None of the Barker Gate burial grounds was in use after 1881.
In 1953 a Faculty was granted for the City to take over responsibility for all three burial grounds including moving tombstones and authorisation for Middle and Bottom Burial Grounds to be used for road widening or as car parks. Any human remains were to be removed and re-interred in a consecrated part of Wilford Hill Cemetery. Any monuments were to be re-erected near the place where the remains were buried.
The measurement at this time of the Upper Burial Ground was given as 1,830 sq yds. The measurement of the Middle Burial Ground was given as 2,180 sq yds. The Dodson family and 51 others were listed. Bottom Burial Ground was measured as 4,040 sq yds. Thirteen names were listed, 7 names being decipherable.
The Bottom Burial Ground was finally deconsecrated on 22nd June 1997, after which the human remains, comprising over 1500 bodies, were exhumed, and with several gravestones were removed to Wilford Hill Cemetery where they were reburied and a funeral service was conducted by Canon Eddie Neale, Vicar of St Mary’s, with music provided by St Mary’s choir. Archaeologists discovered several Saxon pots there during excavations.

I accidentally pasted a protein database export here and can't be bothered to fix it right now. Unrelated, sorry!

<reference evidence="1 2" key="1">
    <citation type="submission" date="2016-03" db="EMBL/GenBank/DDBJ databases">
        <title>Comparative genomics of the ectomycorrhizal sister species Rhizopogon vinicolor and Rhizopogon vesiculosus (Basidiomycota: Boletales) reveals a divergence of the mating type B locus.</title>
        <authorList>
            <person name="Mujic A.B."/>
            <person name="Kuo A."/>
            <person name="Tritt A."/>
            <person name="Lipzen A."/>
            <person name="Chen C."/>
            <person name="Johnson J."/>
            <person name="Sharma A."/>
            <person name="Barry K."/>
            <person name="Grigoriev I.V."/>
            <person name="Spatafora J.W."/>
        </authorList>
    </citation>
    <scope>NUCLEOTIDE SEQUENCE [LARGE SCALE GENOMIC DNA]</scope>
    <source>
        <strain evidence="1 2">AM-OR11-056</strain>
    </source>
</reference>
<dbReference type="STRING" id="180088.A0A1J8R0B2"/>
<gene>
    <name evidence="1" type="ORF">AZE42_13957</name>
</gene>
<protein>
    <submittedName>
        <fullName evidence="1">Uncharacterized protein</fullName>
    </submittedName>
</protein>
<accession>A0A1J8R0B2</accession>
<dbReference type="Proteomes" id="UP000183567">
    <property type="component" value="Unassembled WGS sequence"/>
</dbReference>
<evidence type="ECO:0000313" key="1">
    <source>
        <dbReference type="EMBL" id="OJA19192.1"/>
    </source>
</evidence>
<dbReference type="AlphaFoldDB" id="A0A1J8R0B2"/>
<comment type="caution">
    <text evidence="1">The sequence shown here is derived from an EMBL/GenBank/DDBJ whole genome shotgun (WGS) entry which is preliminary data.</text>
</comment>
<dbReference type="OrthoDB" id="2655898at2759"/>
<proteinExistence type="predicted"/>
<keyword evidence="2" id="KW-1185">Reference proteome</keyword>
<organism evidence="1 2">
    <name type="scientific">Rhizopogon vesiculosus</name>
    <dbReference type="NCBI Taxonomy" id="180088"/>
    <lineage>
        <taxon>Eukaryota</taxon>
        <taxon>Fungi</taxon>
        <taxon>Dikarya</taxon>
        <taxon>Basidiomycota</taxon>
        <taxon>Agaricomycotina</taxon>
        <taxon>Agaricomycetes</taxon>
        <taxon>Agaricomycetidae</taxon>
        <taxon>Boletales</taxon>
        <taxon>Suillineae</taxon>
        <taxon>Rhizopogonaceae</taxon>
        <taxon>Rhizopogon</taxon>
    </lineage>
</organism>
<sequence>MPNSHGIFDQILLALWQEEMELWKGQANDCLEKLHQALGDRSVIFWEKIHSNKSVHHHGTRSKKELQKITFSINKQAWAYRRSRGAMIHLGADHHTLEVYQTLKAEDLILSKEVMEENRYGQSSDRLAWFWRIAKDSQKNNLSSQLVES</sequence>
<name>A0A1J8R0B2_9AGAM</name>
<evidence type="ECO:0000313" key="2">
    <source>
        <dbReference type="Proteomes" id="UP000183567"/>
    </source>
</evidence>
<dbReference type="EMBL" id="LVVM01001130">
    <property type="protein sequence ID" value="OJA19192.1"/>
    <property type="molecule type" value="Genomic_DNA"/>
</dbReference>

The emergency arising from the cholera epidemic in 1832 prompted the opening of a further burial ground on Bath Street where the victims of the cholera epidemic were interred, away from the high density housing around Barker Gate. Quaker grocer Samuel Fox, a member of the Board of Health, donated the first piece of land for this when ‘the demand on its resources exceeded the accommodation’ and this burial ground was referred to as Fox Close. However, St Mary’s then had to purchase the rest of it from him at a cost of £867 for six acres, which caused some consternation as Archdeacon Wilkins had offered to provide an alternative site free for the purpose.